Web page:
Moscow is ramping up its efforts to export military hardware around the world. While this doesn’t signal that the buyers of that equipment will cozy up with the Kremlin, it certainly could create new rifts with Washington.
Russia is looking to address the decline it had experienced in recent years in arms exports, and it remains the second-largest arms exporter behind the United States—accounting for 20 percent of the total global arms sales. Between 2016 and 2020, Russia delivered major arms to forty-five states, and it has continued to eye new markets.
Exports declined due to the coronavirus pandemic. But this year, Russia has sought to reverse the trend, and it has lined up buyers in Africa and Latin America for its cutting-edge “Athlete-E” and “Strela” armored vehicles that were developed by Russia’s Military-Industrial Company (VPK).
The AMN-2 Atlet (Athlete) was officially unveiled at the Russian Army 2019 arms trade show. It is a new generation of 4×4 protected light utility vehicles (LUV) that was designed to be mine-resistant and ambush-protected. The vehicle’s armored hull provides protection against small-caliber rounds and splinters. The 4x4 Strela also benefits from ballistic protection and can reportedly withstand small arms fire from AK-74, AKM and SVD rifles.
While efforts continue to expand into the African market, last week it was about lining up the Latin American buyers.
“This interest was expressed as soon as these armored cars were demonstrated and the information about them appeared,” VPK CEO Alexander Krasovitsky told TASS on Monday
“But it’s necessary to understand that any potential partner is always cautious about new models, he waits for the information of vehicles’ exploitation in the country where they were developed and countries that have already purchased such models,” added Krasovitsky.
Venezuela and Uruguay were specifically named as two of the nations that have expressed interest in both the wheeled armored personnel carriers (APCs) and armored vehicles.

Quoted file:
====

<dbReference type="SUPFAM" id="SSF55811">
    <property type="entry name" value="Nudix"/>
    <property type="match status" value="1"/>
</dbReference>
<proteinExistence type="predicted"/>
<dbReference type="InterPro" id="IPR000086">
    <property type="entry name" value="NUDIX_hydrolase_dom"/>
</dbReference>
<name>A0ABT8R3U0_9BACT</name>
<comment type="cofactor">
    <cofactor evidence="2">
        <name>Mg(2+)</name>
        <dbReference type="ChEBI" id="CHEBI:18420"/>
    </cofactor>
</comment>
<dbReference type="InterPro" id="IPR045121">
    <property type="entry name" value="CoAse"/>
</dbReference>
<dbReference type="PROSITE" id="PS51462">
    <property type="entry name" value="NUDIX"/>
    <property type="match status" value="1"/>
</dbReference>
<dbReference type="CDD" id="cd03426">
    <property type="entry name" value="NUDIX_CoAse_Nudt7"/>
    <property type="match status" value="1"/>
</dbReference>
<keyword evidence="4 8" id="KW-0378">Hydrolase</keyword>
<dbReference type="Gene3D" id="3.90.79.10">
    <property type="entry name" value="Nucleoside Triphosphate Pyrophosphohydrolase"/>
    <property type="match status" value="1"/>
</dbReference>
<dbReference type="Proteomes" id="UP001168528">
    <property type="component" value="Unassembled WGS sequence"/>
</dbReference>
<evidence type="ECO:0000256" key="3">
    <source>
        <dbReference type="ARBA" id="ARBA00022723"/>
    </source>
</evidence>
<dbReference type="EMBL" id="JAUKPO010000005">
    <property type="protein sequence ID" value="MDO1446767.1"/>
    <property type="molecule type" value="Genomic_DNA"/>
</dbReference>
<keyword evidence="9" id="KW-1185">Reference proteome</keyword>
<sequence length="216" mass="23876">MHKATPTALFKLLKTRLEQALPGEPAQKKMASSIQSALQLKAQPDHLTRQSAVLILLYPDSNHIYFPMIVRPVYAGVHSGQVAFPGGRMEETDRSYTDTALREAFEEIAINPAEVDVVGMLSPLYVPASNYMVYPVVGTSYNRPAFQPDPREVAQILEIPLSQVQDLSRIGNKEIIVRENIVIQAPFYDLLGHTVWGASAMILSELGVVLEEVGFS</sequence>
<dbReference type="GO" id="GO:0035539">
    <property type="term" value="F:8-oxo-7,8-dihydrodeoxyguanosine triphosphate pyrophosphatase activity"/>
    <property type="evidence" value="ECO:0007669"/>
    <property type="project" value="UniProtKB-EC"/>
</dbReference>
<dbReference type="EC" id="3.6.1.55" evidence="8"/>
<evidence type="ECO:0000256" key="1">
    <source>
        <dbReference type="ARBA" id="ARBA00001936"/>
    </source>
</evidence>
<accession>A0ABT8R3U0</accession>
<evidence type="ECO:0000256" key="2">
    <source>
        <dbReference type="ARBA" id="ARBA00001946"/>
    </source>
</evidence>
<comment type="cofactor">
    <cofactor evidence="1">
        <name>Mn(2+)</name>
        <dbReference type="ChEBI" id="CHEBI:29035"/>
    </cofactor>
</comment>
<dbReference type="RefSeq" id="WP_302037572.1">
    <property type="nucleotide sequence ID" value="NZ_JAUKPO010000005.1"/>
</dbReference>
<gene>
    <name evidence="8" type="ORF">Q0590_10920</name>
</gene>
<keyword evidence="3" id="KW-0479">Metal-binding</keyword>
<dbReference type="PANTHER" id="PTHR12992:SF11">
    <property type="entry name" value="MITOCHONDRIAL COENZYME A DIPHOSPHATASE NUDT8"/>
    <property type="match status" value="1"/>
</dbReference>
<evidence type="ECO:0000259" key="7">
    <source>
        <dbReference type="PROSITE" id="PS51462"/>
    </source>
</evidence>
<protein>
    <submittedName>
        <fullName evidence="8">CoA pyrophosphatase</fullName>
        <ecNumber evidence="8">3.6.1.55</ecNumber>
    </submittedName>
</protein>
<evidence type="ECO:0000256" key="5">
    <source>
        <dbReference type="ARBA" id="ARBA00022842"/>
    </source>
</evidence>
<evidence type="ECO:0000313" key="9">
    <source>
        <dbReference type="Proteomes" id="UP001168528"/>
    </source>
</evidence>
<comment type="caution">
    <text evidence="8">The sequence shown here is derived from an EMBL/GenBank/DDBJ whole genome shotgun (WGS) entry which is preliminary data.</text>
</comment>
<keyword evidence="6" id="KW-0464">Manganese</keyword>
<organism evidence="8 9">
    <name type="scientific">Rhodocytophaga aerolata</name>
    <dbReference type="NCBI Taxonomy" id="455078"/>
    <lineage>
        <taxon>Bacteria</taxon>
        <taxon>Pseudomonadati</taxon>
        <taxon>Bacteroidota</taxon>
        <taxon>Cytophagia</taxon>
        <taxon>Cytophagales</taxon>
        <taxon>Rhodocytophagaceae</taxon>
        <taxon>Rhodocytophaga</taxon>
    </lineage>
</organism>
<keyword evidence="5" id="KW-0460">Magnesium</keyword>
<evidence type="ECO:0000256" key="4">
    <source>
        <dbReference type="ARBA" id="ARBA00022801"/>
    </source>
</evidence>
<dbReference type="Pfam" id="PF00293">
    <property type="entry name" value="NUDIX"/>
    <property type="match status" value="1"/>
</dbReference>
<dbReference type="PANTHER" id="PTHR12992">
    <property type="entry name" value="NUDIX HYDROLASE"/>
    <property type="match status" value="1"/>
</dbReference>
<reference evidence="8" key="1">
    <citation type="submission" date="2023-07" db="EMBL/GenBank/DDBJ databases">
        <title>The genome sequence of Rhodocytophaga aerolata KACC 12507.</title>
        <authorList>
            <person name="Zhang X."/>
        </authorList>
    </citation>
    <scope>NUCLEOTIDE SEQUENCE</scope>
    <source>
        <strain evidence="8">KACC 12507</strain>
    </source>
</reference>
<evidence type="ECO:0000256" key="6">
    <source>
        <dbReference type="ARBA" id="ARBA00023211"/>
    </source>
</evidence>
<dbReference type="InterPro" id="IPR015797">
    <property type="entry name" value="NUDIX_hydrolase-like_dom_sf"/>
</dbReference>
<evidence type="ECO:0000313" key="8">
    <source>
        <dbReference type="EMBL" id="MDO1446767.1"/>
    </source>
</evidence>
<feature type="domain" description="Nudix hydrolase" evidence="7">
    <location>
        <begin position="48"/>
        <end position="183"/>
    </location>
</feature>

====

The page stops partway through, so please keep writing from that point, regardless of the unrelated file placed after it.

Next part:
“We are working with the Uruguayan side, as well as with other countries in the region,” the VPK chief explained. “We offer almost the entire range of our hardware to supply in the region.”
It is unclear how the international sanctions against Venezuela will impact any sales of arms to the South American nation. However, while most of Europe and North America continue to adhere to the sanctions, Russia continued to maintain support for Venezuelan President Nicolás Maduro.
Kalashnikov Group Boats Going to Rio
In addition to the potential sale of VPK vehicles in Latin America, the Kalashnikov Group announced this week that intends to participate in the tender for the delivery of assault boats to Brazil.
“We expect Brazil to open two tenders for vessels of this type by the end of 2021. The Kalashnikov Group intends to take part in them,” the press office of the Kalashnikov Group, which is carrying out work to create assault boats, told TASS.
“At the Army 2021 forum, we featured another new vessel built by the Rybinsk Shipyard (part of the Kalashnikov Group)—an inflatable attack boat,” the press office added. “During the forum, a large number of foreign delegations, including from South America, visited the Kalashnikov Group’s demonstration center. But it is early to talk about any specific details.”
The combat watercraft were presented at the recently concluded SITDEF 2021 international defense technology show that was held at the Peruvian Army’s headquarters in Lima. The South American defense show has been held every two years since 2007, and Russia's Rosoboronexport state arms seller has been a constant participant.
Peter Suciu is a Michigan-based writer who has contributed to more than four dozen magazines, newspapers and websites. He regularly writes about military small arms, and is the author of several books on military headgear including A Gallery of Military Headdress, which is available on Amazon.com.